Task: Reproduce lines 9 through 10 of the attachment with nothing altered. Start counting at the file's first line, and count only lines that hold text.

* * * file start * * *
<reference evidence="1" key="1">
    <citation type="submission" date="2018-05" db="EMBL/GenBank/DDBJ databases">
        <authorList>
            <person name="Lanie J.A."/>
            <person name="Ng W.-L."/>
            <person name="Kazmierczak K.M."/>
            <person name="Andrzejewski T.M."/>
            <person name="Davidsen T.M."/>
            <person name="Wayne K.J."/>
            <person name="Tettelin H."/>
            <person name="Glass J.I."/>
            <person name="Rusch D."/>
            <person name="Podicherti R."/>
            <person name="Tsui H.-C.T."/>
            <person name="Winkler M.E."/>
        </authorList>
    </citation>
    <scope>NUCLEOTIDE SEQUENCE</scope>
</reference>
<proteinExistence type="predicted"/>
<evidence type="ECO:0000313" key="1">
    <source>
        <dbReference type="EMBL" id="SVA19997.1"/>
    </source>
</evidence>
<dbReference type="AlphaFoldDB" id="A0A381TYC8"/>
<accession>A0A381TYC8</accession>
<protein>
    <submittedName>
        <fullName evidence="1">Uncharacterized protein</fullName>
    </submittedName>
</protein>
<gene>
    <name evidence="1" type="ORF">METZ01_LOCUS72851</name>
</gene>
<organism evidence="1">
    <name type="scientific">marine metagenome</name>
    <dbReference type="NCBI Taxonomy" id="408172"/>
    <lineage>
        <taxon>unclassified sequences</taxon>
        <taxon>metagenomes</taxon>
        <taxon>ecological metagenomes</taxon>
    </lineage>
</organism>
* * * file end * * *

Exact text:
            <person name="Wayne K.J."/>
            <person name="Tettelin H."/>